I go to school in Norway, and I am studying to become a social worker. At school we learn about social work in different settings, and how to interact with our welfare system to help people. We discuss the systems' advantages and disadvantages, their different structures and how they function. Although in Norway we have a well-developed system, we also find challenges and limits within it. But mostly we look at it as a resource and a helping tool to meet people’s needs. The government invests a lot of resources in the social welfare system.
Coming from Norway with a support system like this, it takes a lot of effort to perceive the Tanzanian welfare system without judgement. It is necessary for me to set aside my own understanding about how social work practice should be, and adopt a position of openness to understand this context. I often find that I am asking myself, "Which western knowledge about social work is transferable to this reality, and which is not?"
A description of a client meeting at the Social Welfare Office, from my point of view.
“Come here!” The Social Welfare Officer (SWO) says to us and places two chairs in the back of the room, waving eagerly for us to take our seats. Another SWO is sitting behind the desk at the office and two clients are sitting at the other end, talking loudly and in chorus in Kiswahili. The room is framed with thin walls, and there is a gap between the wall and the ceiling. In the background you can hear humming from other clients chatting in the waiting room, right outside. It is difficult to say whether it is the thin walls that is the reason we can hear the many conversations, or the fact that the door is wide open. I wonder if I am the only one who finds this disturbing. There are some shelves next to the desk, with client files that are visible to everyone. The conversation in the room continues. Although, I don’t understand the language, I notice that it seems like a delicate matter. Suddenly the SWO turns to me to explain in English what the matter is about. I get a mixed feeling. On the one hand I am grateful that she is explaining to me what is happening, given the language barrier, on the other hand I feel out of place and that I am violating the privacy of the client.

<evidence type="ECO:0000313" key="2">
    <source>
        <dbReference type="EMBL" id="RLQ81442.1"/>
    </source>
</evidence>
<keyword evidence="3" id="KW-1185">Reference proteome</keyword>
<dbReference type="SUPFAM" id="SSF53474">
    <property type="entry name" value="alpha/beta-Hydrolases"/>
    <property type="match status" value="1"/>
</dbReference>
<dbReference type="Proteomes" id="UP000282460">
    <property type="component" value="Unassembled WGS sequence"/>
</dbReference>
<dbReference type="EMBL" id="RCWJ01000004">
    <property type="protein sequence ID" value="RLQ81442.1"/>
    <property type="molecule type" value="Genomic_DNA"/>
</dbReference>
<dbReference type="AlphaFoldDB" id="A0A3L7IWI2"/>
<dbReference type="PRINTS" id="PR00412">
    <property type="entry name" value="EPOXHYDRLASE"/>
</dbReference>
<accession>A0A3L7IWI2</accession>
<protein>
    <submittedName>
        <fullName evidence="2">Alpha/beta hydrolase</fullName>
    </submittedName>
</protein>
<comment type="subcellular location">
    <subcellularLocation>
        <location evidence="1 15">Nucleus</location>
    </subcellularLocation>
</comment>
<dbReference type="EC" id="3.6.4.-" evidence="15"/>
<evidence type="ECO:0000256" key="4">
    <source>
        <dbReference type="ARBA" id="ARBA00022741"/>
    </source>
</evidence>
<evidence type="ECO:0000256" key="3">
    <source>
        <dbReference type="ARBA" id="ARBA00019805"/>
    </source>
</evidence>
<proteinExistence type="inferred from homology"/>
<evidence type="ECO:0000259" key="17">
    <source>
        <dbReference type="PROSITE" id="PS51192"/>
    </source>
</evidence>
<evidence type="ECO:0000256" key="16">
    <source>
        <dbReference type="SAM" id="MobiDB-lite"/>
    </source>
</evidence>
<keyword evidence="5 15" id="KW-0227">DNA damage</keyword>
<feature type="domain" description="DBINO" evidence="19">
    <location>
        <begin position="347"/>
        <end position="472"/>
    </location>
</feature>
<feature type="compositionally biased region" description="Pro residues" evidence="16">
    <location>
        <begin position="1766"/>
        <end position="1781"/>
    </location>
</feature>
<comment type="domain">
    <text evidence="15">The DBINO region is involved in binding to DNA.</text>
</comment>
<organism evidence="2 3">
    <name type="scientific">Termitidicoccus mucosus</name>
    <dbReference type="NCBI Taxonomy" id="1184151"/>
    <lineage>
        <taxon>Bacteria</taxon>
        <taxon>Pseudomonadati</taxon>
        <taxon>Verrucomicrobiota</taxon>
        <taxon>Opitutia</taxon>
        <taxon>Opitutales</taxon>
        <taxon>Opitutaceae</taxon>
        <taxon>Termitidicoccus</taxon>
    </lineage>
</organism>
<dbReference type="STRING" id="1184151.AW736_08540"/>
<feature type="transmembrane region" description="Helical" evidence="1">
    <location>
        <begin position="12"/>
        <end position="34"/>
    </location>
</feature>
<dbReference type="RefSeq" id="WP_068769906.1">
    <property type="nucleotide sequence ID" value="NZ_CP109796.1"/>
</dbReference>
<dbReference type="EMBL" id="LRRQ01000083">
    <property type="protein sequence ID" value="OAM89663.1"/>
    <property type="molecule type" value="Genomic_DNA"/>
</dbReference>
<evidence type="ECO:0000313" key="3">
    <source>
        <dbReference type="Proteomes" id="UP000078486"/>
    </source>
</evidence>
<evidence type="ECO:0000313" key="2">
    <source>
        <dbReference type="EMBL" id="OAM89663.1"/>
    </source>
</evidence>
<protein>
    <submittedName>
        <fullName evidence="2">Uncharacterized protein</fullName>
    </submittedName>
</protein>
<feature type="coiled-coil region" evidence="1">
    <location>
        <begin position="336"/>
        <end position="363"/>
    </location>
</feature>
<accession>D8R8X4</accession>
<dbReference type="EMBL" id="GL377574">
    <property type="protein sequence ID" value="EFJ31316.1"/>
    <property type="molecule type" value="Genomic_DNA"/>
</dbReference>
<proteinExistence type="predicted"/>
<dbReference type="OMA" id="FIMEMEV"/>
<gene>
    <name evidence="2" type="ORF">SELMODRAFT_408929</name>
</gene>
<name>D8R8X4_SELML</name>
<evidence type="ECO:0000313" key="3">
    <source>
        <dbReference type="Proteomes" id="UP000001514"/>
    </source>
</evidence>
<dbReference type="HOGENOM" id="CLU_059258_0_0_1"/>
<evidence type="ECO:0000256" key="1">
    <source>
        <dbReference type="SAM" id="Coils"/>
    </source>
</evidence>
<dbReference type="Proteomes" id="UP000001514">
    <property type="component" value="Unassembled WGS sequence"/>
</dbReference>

During this client session I experienced several breaches of the practice of confidentiality. This story is clearly told from a western point of view, where the concept of confidentiality permeates social work practice, and is kept sacred. In school I have learnt that the purpose of confidentiality is to protect the individual right to privacy, which is a necessary step to build trust and respect. Confidential information can only be disclosed with the client`s consent. If there is no consent, the client shall be notified before confidential information is provided to others. In our practice, there are very clear circumstances for when the client's rights to confidentiality are waived.
I ask myself, "Isn’t confidentiality a transferable knowledge and a key principle in social work all over the world?"
I felt like an intruder bursting in to a room during a time when a client was sharing intimate details. An alarm went on in my head, telling me that this felt wrong in several ways.